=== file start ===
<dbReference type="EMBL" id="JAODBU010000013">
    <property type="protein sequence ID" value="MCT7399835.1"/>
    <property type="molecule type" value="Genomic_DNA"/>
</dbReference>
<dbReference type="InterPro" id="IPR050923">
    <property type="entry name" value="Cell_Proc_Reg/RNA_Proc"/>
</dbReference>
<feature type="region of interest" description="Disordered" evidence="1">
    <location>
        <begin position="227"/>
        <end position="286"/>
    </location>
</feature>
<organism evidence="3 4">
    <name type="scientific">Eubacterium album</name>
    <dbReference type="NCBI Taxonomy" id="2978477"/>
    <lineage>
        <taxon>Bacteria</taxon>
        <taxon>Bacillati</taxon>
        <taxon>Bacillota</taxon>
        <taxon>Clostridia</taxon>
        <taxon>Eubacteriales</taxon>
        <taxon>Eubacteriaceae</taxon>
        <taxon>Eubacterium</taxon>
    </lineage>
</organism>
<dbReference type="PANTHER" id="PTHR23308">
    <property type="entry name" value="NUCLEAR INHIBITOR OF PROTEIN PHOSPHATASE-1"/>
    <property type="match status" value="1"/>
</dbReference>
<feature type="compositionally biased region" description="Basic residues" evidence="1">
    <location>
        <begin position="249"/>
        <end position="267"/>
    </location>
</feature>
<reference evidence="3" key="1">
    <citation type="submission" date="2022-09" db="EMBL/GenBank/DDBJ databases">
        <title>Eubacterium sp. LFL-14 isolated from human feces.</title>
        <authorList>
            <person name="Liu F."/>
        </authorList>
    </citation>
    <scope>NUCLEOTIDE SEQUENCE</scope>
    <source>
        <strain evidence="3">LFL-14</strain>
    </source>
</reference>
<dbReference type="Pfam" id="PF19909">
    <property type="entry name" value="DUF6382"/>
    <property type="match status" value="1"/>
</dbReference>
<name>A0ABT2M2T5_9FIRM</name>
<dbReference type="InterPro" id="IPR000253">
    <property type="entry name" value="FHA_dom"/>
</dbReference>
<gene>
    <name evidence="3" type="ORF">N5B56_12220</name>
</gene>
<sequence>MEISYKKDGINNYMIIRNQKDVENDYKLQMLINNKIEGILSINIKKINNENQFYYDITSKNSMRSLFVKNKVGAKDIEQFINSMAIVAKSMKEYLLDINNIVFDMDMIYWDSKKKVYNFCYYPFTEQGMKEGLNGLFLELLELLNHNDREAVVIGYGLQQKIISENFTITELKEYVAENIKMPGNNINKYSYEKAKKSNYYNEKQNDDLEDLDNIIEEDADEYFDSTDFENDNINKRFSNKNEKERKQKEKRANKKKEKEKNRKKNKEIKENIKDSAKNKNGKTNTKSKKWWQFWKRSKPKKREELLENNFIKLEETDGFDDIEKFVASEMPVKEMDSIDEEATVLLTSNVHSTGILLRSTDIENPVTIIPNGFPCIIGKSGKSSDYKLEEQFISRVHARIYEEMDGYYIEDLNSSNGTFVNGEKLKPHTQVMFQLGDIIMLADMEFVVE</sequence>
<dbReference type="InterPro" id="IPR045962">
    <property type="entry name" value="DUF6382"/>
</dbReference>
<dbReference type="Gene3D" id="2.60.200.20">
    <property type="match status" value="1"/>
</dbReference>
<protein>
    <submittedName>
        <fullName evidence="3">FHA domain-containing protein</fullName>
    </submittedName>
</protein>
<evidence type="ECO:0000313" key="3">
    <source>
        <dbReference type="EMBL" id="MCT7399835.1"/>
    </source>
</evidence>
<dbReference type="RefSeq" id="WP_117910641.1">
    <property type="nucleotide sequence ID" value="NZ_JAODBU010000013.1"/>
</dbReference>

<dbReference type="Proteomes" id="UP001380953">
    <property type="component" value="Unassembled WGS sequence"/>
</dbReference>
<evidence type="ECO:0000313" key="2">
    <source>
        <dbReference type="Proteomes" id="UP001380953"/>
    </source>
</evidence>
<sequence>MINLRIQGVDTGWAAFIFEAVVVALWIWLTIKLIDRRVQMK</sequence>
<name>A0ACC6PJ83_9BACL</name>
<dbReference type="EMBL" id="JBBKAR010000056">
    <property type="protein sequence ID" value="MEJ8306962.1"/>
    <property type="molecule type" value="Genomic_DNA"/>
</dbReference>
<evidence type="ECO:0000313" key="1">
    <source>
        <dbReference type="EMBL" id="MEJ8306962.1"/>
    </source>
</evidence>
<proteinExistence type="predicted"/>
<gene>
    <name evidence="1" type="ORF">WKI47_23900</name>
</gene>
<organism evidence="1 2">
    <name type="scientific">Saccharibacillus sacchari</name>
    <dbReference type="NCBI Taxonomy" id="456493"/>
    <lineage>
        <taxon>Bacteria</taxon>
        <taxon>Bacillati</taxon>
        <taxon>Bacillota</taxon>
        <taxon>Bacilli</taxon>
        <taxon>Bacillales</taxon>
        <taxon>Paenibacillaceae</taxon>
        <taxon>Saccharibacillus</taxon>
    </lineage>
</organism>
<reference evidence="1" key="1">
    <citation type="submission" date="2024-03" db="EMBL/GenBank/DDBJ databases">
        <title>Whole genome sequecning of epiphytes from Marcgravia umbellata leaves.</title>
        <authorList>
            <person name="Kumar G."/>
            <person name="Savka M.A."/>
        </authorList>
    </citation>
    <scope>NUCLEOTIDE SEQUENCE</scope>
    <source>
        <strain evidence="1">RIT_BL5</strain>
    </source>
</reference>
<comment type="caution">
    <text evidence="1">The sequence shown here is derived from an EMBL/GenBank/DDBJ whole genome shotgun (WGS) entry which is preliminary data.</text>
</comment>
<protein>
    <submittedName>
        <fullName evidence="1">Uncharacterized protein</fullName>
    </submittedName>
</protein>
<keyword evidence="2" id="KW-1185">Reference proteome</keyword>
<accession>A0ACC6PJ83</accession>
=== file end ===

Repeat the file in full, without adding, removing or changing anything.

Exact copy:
<dbReference type="EMBL" id="JAODBU010000013">
    <property type="protein sequence ID" value="MCT7399835.1"/>
    <property type="molecule type" value="Genomic_DNA"/>
</dbReference>
<dbReference type="InterPro" id="IPR050923">
    <property type="entry name" value="Cell_Proc_Reg/RNA_Proc"/>
</dbReference>
<feature type="region of interest" description="Disordered" evidence="1">
    <location>
        <begin position="227"/>
        <end position="286"/>
    </location>
</feature>
<organism evidence="3 4">
    <name type="scientific">Eubacterium album</name>
    <dbReference type="NCBI Taxonomy" id="2978477"/>
    <lineage>
        <taxon>Bacteria</taxon>
        <taxon>Bacillati</taxon>
        <taxon>Bacillota</taxon>
        <taxon>Clostridia</taxon>
        <taxon>Eubacteriales</taxon>
        <taxon>Eubacteriaceae</taxon>
        <taxon>Eubacterium</taxon>
    </lineage>
</organism>
<dbReference type="PANTHER" id="PTHR23308">
    <property type="entry name" value="NUCLEAR INHIBITOR OF PROTEIN PHOSPHATASE-1"/>
    <property type="match status" value="1"/>
</dbReference>
<feature type="compositionally biased region" description="Basic residues" evidence="1">
    <location>
        <begin position="249"/>
        <end position="267"/>
    </location>
</feature>
<reference evidence="3" key="1">
    <citation type="submission" date="2022-09" db="EMBL/GenBank/DDBJ databases">
        <title>Eubacterium sp. LFL-14 isolated from human feces.</title>
        <authorList>
            <person name="Liu F."/>
        </authorList>
    </citation>
    <scope>NUCLEOTIDE SEQUENCE</scope>
    <source>
        <strain evidence="3">LFL-14</strain>
    </source>
</reference>
<dbReference type="Pfam" id="PF19909">
    <property type="entry name" value="DUF6382"/>
    <property type="match status" value="1"/>
</dbReference>
<name>A0ABT2M2T5_9FIRM</name>
<dbReference type="InterPro" id="IPR000253">
    <property type="entry name" value="FHA_dom"/>
</dbReference>
<gene>
    <name evidence="3" type="ORF">N5B56_12220</name>
</gene>
<sequence>MEISYKKDGINNYMIIRNQKDVENDYKLQMLINNKIEGILSINIKKINNENQFYYDITSKNSMRSLFVKNKVGAKDIEQFINSMAIVAKSMKEYLLDINNIVFDMDMIYWDSKKKVYNFCYYPFTEQGMKEGLNGLFLELLELLNHNDREAVVIGYGLQQKIISENFTITELKEYVAENIKMPGNNINKYSYEKAKKSNYYNEKQNDDLEDLDNIIEEDADEYFDSTDFENDNINKRFSNKNEKERKQKEKRANKKKEKEKNRKKNKEIKENIKDSAKNKNGKTNTKSKKWWQFWKRSKPKKREELLENNFIKLEETDGFDDIEKFVASEMPVKEMDSIDEEATVLLTSNVHSTGILLRSTDIENPVTIIPNGFPCIIGKSGKSSDYKLEEQFISRVHARIYEEMDGYYIEDLNSSNGTFVNGEKLKPHTQVMFQLGDIIMLADMEFVVE</sequence>
<dbReference type="InterPro" id="IPR045962">
    <property type="entry name" value="DUF6382"/>
</dbReference>
<dbReference type="Gene3D" id="2.60.200.20">
    <property type="match status" value="1"/>
</dbReference>
<protein>
    <submittedName>
        <fullName evidence="3">FHA domain-containing protein</fullName>
    </submittedName>
</protein>
<evidence type="ECO:0000313" key="3">
    <source>
        <dbReference type="EMBL" id="MCT7399835.1"/>
    </source>
</evidence>
<dbReference type="RefSeq" id="WP_117910641.1">
    <property type="nucleotide sequence ID" value="NZ_JAODBU010000013.1"/>
</dbReference>

<dbReference type="Proteomes" id="UP001380953">
    <property type="component" value="Unassembled WGS sequence"/>
</dbReference>
<evidence type="ECO:0000313" key="2">
    <source>
        <dbReference type="Proteomes" id="UP001380953"/>
    </source>
</evidence>
<sequence>MINLRIQGVDTGWAAFIFEAVVVALWIWLTIKLIDRRVQMK</sequence>
<name>A0ACC6PJ83_9BACL</name>
<dbReference type="EMBL" id="JBBKAR010000056">
    <property type="protein sequence ID" value="MEJ8306962.1"/>
    <property type="molecule type" value="Genomic_DNA"/>
</dbReference>
<evidence type="ECO:0000313" key="1">
    <source>
        <dbReference type="EMBL" id="MEJ8306962.1"/>
    </source>
</evidence>
<proteinExistence type="predicted"/>
<gene>
    <name evidence="1" type="ORF">WKI47_23900</name>
</gene>
<organism evidence="1 2">
    <name type="scientific">Saccharibacillus sacchari</name>
    <dbReference type="NCBI Taxonomy" id="456493"/>
    <lineage>
        <taxon>Bacteria</taxon>
        <taxon>Bacillati</taxon>
        <taxon>Bacillota</taxon>
        <taxon>Bacilli</taxon>
        <taxon>Bacillales</taxon>
        <taxon>Paenibacillaceae</taxon>
        <taxon>Saccharibacillus</taxon>
    </lineage>
</organism>
<reference evidence="1" key="1">
    <citation type="submission" date="2024-03" db="EMBL/GenBank/DDBJ databases">
        <title>Whole genome sequecning of epiphytes from Marcgravia umbellata leaves.</title>
        <authorList>
            <person name="Kumar G."/>
            <person name="Savka M.A."/>
        </authorList>
    </citation>
    <scope>NUCLEOTIDE SEQUENCE</scope>
    <source>
        <strain evidence="1">RIT_BL5</strain>
    </source>
</reference>
<comment type="caution">
    <text evidence="1">The sequence shown here is derived from an EMBL/GenBank/DDBJ whole genome shotgun (WGS) entry which is preliminary data.</text>
</comment>
<protein>
    <submittedName>
        <fullName evidence="1">Uncharacterized protein</fullName>
    </submittedName>
</protein>
<keyword evidence="2" id="KW-1185">Reference proteome</keyword>
<accession>A0ACC6PJ83</accession>